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Rapid-Fire History: Meuse-Argonne Offensive


At 5:30 A.M. on the morning of September 26, 1918, after a three-hour artillery bombardment, the American Expeditionary Force under the command of General John J. Pershing launched the Meuse-Argonne Offensive. Taking place in the Verdun region of France and part of a large Allied effort to dislodge the Germans from their heavily fortified positions along the Western Front, the offensive was the largest battle ever fought by Americans. Some 1.25 million American troops were involved in the bloody 47-day campaign that continued through the armistice that ended the First World War at the eleventh hour of the eleventh day of the eleventh month of 1918. The American Expeditionary Force suffered over 26,000 killed and 95,000 wounded, clearing some of the most heavily fortified positions along the Western Front and inflicting over 120,000 enemy casualties. After four years of relentless fighting, American manpower ultimately tipped the balance, helping the Allies break the stalemate and achieve victory. Many American leaders including Colonel George Marshall, Brigadier General Douglas MacArthur, Colonel George Patton, Captain Harry Truman, and more, participated in the Meuse-Argonne Offensive and would go on to play pivotal roles during the Second World War.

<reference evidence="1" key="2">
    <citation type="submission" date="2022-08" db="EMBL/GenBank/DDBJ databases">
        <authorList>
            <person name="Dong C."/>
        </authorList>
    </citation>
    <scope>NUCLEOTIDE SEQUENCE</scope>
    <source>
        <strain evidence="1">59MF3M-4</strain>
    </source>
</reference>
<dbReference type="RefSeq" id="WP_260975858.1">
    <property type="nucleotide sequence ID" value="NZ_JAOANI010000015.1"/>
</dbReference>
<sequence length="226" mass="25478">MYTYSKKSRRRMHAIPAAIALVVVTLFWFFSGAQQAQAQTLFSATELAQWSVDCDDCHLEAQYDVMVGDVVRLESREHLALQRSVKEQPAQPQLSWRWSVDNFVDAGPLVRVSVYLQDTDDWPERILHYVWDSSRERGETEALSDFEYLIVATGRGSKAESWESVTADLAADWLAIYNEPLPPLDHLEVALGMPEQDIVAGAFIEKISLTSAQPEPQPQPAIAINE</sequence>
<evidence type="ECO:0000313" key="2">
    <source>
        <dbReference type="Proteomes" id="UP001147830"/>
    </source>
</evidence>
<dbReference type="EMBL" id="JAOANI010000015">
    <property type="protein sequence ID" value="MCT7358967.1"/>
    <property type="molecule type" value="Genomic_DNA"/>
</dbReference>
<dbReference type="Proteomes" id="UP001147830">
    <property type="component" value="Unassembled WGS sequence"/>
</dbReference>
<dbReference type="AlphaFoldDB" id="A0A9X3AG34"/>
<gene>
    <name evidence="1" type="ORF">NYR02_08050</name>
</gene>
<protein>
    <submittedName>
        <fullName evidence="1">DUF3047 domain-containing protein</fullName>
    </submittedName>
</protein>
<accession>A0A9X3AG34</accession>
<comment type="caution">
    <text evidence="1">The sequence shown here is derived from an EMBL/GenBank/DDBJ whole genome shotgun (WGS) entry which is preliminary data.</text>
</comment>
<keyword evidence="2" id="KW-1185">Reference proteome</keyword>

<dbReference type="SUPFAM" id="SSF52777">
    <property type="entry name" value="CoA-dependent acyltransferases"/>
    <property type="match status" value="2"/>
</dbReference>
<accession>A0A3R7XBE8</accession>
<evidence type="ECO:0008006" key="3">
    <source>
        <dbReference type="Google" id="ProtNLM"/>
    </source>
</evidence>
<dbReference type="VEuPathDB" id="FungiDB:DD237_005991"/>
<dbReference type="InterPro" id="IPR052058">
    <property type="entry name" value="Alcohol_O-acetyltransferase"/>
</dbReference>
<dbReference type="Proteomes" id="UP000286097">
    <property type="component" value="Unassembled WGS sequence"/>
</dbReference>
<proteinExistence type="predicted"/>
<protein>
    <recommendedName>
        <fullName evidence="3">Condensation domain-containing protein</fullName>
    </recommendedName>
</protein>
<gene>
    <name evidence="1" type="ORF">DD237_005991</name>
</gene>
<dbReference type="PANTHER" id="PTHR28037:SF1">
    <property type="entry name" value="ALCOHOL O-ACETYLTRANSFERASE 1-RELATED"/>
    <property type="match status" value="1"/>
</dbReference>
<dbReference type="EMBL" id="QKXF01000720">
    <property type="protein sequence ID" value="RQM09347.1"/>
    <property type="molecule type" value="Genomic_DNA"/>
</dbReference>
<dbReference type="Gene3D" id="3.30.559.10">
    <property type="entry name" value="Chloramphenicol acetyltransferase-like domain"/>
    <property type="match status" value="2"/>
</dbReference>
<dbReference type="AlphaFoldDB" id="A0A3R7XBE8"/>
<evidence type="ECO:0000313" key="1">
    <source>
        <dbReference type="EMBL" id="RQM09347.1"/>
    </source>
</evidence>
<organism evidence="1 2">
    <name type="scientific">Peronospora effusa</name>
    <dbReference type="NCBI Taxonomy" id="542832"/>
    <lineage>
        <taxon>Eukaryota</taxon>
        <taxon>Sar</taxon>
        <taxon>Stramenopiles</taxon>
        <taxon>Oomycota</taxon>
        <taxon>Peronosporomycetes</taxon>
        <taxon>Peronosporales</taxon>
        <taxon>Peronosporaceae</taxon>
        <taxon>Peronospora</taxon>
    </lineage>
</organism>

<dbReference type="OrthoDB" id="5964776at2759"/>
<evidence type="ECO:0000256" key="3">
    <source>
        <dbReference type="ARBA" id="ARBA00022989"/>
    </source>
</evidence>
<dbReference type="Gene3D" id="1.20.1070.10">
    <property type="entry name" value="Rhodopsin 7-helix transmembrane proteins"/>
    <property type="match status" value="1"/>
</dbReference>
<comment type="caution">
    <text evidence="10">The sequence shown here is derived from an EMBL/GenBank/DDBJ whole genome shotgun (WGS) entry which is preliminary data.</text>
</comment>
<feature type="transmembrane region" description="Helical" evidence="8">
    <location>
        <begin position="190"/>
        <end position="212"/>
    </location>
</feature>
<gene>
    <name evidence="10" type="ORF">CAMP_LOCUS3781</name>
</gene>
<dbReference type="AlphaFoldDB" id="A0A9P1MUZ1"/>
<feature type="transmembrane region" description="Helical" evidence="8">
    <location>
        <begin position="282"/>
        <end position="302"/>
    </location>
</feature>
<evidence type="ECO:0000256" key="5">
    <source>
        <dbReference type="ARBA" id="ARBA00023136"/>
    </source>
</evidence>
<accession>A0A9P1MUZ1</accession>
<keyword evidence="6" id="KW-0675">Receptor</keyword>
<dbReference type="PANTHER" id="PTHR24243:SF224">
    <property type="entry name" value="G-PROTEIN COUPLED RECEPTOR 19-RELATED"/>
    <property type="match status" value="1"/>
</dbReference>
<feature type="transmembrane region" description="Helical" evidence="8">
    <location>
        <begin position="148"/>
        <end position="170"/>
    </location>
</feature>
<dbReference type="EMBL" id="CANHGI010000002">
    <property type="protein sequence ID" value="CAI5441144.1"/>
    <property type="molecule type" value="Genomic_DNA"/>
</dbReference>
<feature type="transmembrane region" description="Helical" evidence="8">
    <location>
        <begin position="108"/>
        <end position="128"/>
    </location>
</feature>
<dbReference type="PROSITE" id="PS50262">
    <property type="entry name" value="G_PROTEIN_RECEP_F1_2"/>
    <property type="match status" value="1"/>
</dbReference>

Sources

Army Heritage Center Foundation: Blood, Mud, Concrete, and Barbed Wire: The Meuse-Argonne Offensive.

Independent.co.uk: Meuse-Argonne Offensive: US remembers deadly battle 100 years on.

National Review: America’s Biggest Battle, 100 Years On.

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